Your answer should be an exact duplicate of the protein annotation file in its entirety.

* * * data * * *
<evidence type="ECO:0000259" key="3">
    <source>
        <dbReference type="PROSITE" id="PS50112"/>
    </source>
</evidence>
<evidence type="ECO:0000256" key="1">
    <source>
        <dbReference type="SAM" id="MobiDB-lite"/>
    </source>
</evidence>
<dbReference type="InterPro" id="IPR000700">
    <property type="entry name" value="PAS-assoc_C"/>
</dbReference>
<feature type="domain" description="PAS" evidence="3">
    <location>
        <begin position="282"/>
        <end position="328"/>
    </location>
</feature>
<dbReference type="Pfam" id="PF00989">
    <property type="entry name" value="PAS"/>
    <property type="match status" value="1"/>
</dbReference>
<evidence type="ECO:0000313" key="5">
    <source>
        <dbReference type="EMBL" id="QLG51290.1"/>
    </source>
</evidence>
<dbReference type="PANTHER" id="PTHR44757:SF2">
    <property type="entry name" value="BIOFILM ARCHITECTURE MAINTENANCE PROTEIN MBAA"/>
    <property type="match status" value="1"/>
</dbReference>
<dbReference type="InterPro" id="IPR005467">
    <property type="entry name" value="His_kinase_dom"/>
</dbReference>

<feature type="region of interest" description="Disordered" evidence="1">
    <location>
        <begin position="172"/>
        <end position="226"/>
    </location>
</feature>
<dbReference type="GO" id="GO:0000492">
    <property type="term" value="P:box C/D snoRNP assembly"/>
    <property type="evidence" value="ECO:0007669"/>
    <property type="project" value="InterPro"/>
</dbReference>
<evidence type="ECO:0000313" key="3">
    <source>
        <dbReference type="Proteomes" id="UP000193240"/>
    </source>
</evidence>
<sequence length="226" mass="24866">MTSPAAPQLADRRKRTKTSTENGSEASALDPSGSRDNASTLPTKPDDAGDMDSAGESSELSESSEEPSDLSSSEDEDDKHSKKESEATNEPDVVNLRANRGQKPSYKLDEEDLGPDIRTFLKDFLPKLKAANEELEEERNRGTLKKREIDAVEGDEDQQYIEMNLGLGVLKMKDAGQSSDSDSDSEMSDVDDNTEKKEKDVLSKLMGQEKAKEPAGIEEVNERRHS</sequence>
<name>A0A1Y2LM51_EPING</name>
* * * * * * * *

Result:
<evidence type="ECO:0000259" key="3">
    <source>
        <dbReference type="PROSITE" id="PS50112"/>
    </source>
</evidence>
<evidence type="ECO:0000256" key="1">
    <source>
        <dbReference type="SAM" id="MobiDB-lite"/>
    </source>
</evidence>
<dbReference type="InterPro" id="IPR000700">
    <property type="entry name" value="PAS-assoc_C"/>
</dbReference>
<feature type="domain" description="PAS" evidence="3">
    <location>
        <begin position="282"/>
        <end position="328"/>
    </location>
</feature>
<dbReference type="Pfam" id="PF00989">
    <property type="entry name" value="PAS"/>
    <property type="match status" value="1"/>
</dbReference>
<evidence type="ECO:0000313" key="5">
    <source>
        <dbReference type="EMBL" id="QLG51290.1"/>
    </source>
</evidence>
<dbReference type="PANTHER" id="PTHR44757:SF2">
    <property type="entry name" value="BIOFILM ARCHITECTURE MAINTENANCE PROTEIN MBAA"/>
    <property type="match status" value="1"/>
</dbReference>
<dbReference type="InterPro" id="IPR005467">
    <property type="entry name" value="His_kinase_dom"/>
</dbReference>

<feature type="region of interest" description="Disordered" evidence="1">
    <location>
        <begin position="172"/>
        <end position="226"/>
    </location>
</feature>
<dbReference type="GO" id="GO:0000492">
    <property type="term" value="P:box C/D snoRNP assembly"/>
    <property type="evidence" value="ECO:0007669"/>
    <property type="project" value="InterPro"/>
</dbReference>
<evidence type="ECO:0000313" key="3">
    <source>
        <dbReference type="Proteomes" id="UP000193240"/>
    </source>
</evidence>
<sequence length="226" mass="24866">MTSPAAPQLADRRKRTKTSTENGSEASALDPSGSRDNASTLPTKPDDAGDMDSAGESSELSESSEEPSDLSSSEDEDDKHSKKESEATNEPDVVNLRANRGQKPSYKLDEEDLGPDIRTFLKDFLPKLKAANEELEEERNRGTLKKREIDAVEGDEDQQYIEMNLGLGVLKMKDAGQSSDSDSDSEMSDVDDNTEKKEKDVLSKLMGQEKAKEPAGIEEVNERRHS</sequence>
<name>A0A1Y2LM51_EPING</name>